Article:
The Department of Conservation (DOC) is appealing to the public to look out for a humpback whale entangled in rope following a sighting off Taiaroa Head yesterday.
Anyone who sees this entangled humpback whale is asked to report it to the DOC’s emergency number 0800 DOC HOT (0800 36 24 68) or DOC’s Dunedin Office on +64 3 477 0677.
An entangled humpback whale off Banks Peninsula
Monarch Wildlife Cruise staff sighted the entangled whale about 1.30pm on Wednesday.
DOC Coastal Otago Conservation Services Manager, David Agnew, said the rope was wrapped around the 12m-long whale’s body, across its back behind the blowhole, disappearing below the pectoral fins.
“We want people to let us know if they see the entangled whale and we will attempt to disentangle it from the rope if we can,” David said.
“We have a specialist team of DOC staff trained in whale disentanglement techniques who will travel from Kaikoura to attempt to cut the line from the whale if it’s seen and it’s safe to do so.”
The procedures for cutting whales free from entanglement can be slow and take several hours. For safety reasons, it requires favourable sea conditions and sufficient daylight hours.
DOC staff rescuing a humpback whale caught up in buoys and rope
Anyone who sees the whale shouldn’t attempt to cut the rope entangling the whale. It’s dangerous and can make it more difficult for the specialised team to carry out the disentanglement procedure for freeing the whale. Boaties should also take care not to get close to the whale or do anything else that could disturb or harass it as this would also make the team’s job harder.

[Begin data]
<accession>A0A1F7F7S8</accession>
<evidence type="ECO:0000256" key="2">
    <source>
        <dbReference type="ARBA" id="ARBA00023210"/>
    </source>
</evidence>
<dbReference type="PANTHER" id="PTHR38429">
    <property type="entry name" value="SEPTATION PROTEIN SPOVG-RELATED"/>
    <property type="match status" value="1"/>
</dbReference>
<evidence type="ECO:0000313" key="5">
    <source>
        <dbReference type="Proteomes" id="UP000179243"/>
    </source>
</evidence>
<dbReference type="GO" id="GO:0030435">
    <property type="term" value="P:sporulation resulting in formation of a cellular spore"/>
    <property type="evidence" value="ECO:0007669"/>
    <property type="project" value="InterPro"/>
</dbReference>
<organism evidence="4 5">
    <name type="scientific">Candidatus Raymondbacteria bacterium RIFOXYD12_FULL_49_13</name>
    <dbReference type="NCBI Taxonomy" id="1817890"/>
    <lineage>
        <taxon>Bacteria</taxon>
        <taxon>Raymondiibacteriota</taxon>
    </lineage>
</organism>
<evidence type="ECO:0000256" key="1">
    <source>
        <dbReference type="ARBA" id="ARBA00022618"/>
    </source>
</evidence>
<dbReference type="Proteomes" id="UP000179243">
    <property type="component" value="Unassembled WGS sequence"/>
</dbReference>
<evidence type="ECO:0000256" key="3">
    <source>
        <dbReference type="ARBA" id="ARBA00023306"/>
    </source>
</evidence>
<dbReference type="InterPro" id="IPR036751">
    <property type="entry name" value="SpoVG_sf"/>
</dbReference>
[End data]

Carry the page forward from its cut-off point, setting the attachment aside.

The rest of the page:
David said the whale is expected to be moving southwards down the Otago/Southland coast. They can travel up to 100km over 24 hours. Humpback whales migrate south at this time of the year and there will be limited chances to intervene once it is south of New Zealand.
Rope around the head of a humpback whale
DOC has staff based in Kaikoura who are specially trained in techniques for cutting free entangled whales using specialised equipment.
The trained team have carried out the disentanglement procedure on whales before with some success in cutting away rope, floats and craypots to free whales.
The procedure is called kegging and involves using grapnel hooks to attach rope and floats to material entangling a whale to slow it down and tire it out. When the whale is sufficiently exhausted, the disentanglement team edge along the rope toward the whale. When they are close enough to the whale, they reach over with a long pole and curved knife to cut the material entangling the whale.
People should never attempt to free whales themselves but should contact DOC to respond.
Humpbacks are baleen whales meaning they filter their food through a series of baleen plates, instead of teeth. They can grow up to 16 metres and weigh up to 50 tonnes making them one of the largest of the ocean’s mammals. Despite their large size, they are incredibly agile, able to leap right out of the water, much to the delight and awe of anyone fortunate enough to witness their acrobatic displays. They are also beautiful singers.